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7 Reasons No One Reads Your Blog (Except Maybe Your Mom)

Posted By Guest Blogger 8th of October 2011 Miscellaneous Blog Tips 0 Comments

This guest post is by Beth Hayden of Blogging with Beth.

You wake up in a cold sweat.

You bolt upright and gasp for air.

You’ve just realized that your blog has only one true fan—and it’s your mother.

Your biggest fan

Image used with permission

Dear old mom reads all of your posts. She comments every week with supportive but embarrassing encouragement. She even calls to tell you what a great job you’re doing with your site and how much she loves your writing.

Your mom is great. She’s always there for you. But if she’s your only true fan, you’re in trouble.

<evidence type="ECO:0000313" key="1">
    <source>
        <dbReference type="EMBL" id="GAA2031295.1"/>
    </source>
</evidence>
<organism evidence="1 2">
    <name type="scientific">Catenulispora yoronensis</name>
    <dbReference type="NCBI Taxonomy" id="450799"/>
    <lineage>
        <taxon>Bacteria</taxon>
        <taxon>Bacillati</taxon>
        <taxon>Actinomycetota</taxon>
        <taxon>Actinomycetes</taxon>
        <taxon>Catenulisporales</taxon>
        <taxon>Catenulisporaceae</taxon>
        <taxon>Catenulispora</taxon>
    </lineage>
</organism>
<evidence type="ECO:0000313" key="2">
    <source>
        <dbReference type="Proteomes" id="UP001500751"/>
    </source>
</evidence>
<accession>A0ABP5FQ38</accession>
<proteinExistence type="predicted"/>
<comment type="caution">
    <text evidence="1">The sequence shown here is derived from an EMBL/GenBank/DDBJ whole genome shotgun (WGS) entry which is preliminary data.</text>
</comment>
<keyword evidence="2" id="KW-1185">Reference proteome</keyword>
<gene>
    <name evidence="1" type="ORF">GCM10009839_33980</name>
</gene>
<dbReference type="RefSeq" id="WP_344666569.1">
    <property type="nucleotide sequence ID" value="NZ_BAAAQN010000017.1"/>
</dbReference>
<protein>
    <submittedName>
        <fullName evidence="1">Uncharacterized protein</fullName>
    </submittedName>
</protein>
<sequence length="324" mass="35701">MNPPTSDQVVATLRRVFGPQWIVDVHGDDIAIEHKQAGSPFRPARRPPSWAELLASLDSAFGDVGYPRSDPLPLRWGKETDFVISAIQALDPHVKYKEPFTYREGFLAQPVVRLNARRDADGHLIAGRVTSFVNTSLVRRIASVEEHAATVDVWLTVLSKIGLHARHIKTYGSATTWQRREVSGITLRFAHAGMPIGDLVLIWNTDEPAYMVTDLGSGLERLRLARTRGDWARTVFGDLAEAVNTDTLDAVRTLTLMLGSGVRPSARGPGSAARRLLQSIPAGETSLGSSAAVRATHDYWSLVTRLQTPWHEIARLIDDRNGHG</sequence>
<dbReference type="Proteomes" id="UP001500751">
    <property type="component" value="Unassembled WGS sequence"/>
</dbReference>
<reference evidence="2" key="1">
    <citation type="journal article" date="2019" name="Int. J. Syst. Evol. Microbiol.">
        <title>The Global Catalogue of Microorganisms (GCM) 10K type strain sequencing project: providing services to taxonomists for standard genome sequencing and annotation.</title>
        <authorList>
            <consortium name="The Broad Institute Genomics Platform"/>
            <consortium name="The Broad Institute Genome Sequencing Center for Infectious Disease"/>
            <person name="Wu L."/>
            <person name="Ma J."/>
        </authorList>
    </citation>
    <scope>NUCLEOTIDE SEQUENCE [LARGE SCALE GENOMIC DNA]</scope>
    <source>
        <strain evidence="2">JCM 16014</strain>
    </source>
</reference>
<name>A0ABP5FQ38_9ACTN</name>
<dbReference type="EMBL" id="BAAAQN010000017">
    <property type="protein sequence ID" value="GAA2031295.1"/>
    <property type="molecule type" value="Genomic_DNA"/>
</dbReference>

Here are some reasons your mother might be your blog’s only reader.

1. Your blog doesn’t have enough tension

A woman recently came to me for help for her blog. The site detailed the life lessons she learned from her pet. I didn’t have any major complaints about her design. The writing was a little precious for me, but it wasn’t BAD. I couldn’t figure out exactly what feedback to give her on how to make her site more compelling.

Writing and creativity coach Cynthia Morris says blogs can really fall flat if they don’t have enough tension. Tension indicates there’s some central problem you’re trying to solve, some shared issue you want to work on together. Tension helps readers know they’re not in it alone—that they’re part of a team of superheroes working together to fight bad guys.